Wednesday, July 26, 2006

Victoria's renewable energy quotas: how much is enough?

"The Victorian Greens point out that the government’s policy does not necessarily mean any reduction in greenhouse emissions. The Greens’ energy spokesperson and lead candidate for the Eastern Victoria upper house region, Louis Delacretaz, told media that, despite the 2016 target, “the Victorian government continues to increase power generation from fossil fuels, including dirty brown coal”."


Victoria’s Labor government announced on July 17 a plan to increase the share of renewable energy generation in the state from 4% to 10% of total energy production by 2016.

Under the plan, companies that sell electricity to the public will be required to purchase 10% of their power from renewable sources, such as wind turbines. Power bills are expected to rise as a result. The government has also flagged almost $12.5 million for the development of new renewable energy technologies.

Mark Wakeham, an energy campaigner with Greenpeace Australia Pacific, told the Melbourne Age newspaper that any government assistance to “break our addiction to burning coal is a good thing. But obviously it is important to be deploying existing renewable energy technologies as well as funding research for future projects.”

Renewable energy technologies, principally wind turbines in rural areas, have been controversial. Local resident groups have alleged that turbines threaten endangered bird species, preventing wind farms from being built in some areas. Federal MP for Gippsland, Coalition member Peter McGauran, has expressed another reason for the opposition, saying that the Victorian government’s plan will mean more wind farms and will have a “devastating” effect on the value of adjoining properties.

Environment Victoria’s Marcus Godhino said, “Governments in Australia have been full of waffle and empty promises on greenhouse and now we see a government taking steps in the right direction ... we’re calling on other states to follow the [Steve] Bracks government’s lead”. McGauran claimed a more cynical motive: the government’s “manic desire to erect wind turbines and to snare green preferences at the forthcoming state election”.

Environment groups do need to carefully scrutinise the plan, given that it has been announced in an election year. Alison Caldwell pointed out on ABC radio’s AM program that “at the last election, the Bracks government promised 10% [renewable energy sources] by 2010".

The Victorian Greens point out that the government’s policy does not necessarily mean any reduction in greenhouse emissions. The Greens’ energy spokesperson and lead candidate for the Eastern Victoria upper house region, Louis Delacretaz, told media that, despite the 2016 target, “the Victorian government continues to increase power generation from fossil fuels, including dirty brown coal”.

Victoria’s shadow energy and resources spokesperson, Philip Davis, is advocating a market-driven approach: “It is the investment by the private sector, based on assessment of commercial applications, which will eventually bring these technologies to market.” This comment only highlights the fact that electricity generation in Australia is marked by large government investment and that the mild regulation of energy retailers’ purchasing that is being proposed by the Victorian government is comparatively insignificant.

Environmentalists ought to question not merely the sincerity of the government’s plans, but also whether they are sufficient to address global warming. Earlier this month, Stanford University professor Robert Dunbar told the Scientific Committee on Antarctic Research that atmospheric carbon dioxide levels will inevitably double in the next few centuries, to the highest level in 20 million years. Dunbar said ice sheets in western Antarctica will be particularly vulnerable in the resultant warming. “When that part melts, and many people think that we are going to see that melt over the next several centuries, sea levels will rise about six to seven metres.”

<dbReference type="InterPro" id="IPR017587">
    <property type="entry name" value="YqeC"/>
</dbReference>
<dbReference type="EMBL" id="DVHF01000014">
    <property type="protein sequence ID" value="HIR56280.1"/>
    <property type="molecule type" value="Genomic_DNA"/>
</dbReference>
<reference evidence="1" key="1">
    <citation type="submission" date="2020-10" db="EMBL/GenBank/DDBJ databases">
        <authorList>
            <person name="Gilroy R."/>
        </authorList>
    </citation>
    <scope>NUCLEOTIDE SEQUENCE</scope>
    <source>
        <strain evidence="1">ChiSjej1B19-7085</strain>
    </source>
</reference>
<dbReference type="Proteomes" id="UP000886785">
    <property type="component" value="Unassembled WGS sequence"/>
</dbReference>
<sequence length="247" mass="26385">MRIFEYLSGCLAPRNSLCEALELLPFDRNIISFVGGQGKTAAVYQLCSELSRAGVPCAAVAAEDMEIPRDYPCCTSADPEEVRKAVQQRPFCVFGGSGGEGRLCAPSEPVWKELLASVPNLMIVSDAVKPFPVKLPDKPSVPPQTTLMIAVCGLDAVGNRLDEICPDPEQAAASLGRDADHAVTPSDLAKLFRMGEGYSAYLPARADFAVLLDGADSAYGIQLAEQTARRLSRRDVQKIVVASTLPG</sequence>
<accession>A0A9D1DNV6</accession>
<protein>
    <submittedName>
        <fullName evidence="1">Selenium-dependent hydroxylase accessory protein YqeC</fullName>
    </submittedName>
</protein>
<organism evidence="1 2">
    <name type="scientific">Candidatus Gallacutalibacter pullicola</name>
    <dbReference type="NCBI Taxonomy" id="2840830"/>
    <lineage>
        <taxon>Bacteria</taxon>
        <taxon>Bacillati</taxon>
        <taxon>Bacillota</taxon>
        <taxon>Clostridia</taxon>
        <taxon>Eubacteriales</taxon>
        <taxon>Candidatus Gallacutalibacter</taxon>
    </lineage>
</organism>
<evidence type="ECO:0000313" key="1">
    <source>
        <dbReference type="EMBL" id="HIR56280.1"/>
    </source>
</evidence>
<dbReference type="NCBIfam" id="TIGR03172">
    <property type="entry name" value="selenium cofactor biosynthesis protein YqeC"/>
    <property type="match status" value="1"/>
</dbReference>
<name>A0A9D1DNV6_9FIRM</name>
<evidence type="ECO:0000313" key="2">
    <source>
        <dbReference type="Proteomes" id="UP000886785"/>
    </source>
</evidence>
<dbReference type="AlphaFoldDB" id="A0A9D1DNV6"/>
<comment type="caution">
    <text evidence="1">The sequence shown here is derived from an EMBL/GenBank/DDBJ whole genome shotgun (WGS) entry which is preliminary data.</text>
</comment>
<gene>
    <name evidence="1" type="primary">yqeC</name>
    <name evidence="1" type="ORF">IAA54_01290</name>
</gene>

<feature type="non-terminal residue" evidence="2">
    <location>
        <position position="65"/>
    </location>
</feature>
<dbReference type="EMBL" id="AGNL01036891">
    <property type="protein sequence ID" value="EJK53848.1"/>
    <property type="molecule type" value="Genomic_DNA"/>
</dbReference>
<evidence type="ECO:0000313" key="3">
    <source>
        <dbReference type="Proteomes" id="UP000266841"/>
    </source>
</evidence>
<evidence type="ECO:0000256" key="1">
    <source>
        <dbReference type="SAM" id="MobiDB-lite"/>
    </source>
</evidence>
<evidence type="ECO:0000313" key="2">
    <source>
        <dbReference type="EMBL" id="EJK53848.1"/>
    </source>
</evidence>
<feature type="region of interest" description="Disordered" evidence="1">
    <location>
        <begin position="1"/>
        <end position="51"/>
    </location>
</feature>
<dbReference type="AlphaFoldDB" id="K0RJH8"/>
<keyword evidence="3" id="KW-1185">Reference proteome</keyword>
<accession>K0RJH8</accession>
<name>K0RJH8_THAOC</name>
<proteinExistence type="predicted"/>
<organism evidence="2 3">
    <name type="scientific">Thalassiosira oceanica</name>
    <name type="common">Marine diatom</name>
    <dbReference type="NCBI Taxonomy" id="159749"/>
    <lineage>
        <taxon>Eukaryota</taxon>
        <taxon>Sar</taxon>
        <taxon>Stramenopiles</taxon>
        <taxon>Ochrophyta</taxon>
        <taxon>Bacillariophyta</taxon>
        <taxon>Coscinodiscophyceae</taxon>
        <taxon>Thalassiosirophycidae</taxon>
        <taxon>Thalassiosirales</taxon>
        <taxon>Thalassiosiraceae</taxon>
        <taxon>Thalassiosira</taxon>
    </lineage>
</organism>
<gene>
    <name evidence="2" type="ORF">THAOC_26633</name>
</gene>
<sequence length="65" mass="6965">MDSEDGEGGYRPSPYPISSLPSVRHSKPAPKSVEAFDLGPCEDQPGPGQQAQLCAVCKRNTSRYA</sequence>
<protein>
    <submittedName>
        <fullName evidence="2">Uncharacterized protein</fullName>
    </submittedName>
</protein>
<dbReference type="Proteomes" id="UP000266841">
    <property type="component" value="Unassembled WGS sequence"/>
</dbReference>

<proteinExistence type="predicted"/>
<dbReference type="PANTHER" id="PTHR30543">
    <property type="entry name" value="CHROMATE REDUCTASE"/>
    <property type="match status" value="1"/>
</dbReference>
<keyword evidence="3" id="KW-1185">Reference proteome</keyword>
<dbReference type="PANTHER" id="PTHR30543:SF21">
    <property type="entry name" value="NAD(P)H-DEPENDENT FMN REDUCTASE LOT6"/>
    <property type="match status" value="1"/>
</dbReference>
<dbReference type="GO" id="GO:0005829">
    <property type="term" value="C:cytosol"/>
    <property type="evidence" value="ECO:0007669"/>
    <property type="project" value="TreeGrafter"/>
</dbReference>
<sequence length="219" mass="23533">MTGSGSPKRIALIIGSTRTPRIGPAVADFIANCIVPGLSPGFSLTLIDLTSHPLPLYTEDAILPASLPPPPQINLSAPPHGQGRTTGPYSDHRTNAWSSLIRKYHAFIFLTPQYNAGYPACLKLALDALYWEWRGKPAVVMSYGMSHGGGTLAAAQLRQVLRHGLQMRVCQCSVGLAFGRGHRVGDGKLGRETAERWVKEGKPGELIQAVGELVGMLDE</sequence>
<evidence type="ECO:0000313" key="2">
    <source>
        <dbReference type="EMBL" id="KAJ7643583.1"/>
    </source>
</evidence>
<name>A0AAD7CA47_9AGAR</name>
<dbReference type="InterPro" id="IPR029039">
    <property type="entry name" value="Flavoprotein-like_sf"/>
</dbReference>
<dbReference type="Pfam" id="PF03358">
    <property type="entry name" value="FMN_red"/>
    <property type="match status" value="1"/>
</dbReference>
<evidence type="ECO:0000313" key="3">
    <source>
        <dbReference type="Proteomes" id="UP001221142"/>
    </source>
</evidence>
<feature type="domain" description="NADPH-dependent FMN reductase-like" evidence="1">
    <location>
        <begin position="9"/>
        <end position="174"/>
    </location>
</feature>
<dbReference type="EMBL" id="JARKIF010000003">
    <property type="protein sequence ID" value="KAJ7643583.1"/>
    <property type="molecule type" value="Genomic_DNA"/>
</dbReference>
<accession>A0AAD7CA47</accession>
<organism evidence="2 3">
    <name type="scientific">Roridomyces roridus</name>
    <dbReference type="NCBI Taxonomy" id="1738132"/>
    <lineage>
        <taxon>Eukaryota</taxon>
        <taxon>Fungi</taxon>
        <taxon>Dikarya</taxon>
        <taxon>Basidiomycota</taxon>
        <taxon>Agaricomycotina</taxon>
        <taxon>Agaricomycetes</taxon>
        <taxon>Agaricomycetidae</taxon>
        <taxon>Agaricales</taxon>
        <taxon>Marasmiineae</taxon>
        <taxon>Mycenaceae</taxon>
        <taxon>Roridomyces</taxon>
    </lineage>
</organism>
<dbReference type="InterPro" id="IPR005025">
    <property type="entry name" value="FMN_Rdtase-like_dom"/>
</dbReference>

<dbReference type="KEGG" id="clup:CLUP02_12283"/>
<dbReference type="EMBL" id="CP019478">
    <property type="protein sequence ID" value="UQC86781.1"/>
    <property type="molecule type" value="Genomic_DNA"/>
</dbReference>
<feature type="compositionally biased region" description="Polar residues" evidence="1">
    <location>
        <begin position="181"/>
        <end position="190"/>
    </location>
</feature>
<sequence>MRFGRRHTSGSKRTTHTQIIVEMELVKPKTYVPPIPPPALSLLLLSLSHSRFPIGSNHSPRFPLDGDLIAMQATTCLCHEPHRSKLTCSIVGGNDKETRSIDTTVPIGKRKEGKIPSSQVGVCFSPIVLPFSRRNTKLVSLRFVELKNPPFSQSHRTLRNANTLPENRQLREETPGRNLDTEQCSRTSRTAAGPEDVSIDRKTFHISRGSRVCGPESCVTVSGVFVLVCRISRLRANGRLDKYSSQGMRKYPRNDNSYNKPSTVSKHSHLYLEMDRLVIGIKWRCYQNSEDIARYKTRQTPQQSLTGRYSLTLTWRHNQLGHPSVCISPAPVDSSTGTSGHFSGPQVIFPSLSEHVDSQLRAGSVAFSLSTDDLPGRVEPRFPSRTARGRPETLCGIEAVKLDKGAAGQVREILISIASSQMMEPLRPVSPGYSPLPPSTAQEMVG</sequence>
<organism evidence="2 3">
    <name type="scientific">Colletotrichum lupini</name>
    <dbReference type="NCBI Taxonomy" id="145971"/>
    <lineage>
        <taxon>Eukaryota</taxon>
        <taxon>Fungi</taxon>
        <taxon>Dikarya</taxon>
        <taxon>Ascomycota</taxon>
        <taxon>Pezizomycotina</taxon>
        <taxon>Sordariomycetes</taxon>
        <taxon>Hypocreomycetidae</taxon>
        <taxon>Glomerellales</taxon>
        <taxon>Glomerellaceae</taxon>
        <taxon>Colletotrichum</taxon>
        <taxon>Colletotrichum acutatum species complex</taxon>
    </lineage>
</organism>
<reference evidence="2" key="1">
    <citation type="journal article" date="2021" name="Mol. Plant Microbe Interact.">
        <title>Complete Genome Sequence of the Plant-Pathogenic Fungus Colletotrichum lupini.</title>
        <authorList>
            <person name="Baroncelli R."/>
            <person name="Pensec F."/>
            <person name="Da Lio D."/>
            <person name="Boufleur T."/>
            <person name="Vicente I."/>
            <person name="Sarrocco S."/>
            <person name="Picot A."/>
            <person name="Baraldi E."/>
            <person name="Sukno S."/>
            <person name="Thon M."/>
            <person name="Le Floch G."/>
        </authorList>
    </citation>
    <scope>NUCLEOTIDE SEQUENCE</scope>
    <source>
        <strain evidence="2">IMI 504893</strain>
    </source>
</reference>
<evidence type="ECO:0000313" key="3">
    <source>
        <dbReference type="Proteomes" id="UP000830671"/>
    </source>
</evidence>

The use of alternative technology to address greenhouse pollution (or oil dependence) is the main measure advocated by governments worldwide. In his 2006 State of the Union address, US President George Bush said: “America is addicted to oil, which is often imported from unstable parts of the world. The best way to break this addiction is through technology.”

The G8 pledged on July 17 to promote and pursue what they called “alternative energy sources” and have singled out nuclear energy as an “important component” of their “energy security” strategy. PM John Howard has jumped on the bandwagon, declaring his aim to make Australia an “energy superpower” based on nuclear power and “clean coal technology”. “Clean coal” technology involves removing some of the environmental pollutants from coal before burning it, but does not stop greenhouse gas emissions.

The simplest and at times most effective measures to reduce greenhouse emissions are often logistical, not technological; that is, reducing energy use by avoiding wasteful use on an industrial (not household) scale. Bad building design leads to high heating and lighting costs; bad transport design encourages overuse of inefficient private motor vehicles, which in turn fuels a massive overproduction of cars, by a highly energy-intensive set of industries. Yet detailed plans for effective upgrading of energy-efficient public transport (developed by the Coalition for People’s Transport, for example) are ignored by the Victorian government, which is building a new freeway in Melbourne’s outer east.

In the lead-up to an election, there is a real danger of “greenwashing” policy announcements — designed for public relations rather than environmental impact — and environmentalists must be ready to expose them.

Originally published in Green Left Weekly issue 676, 26 July 2006.

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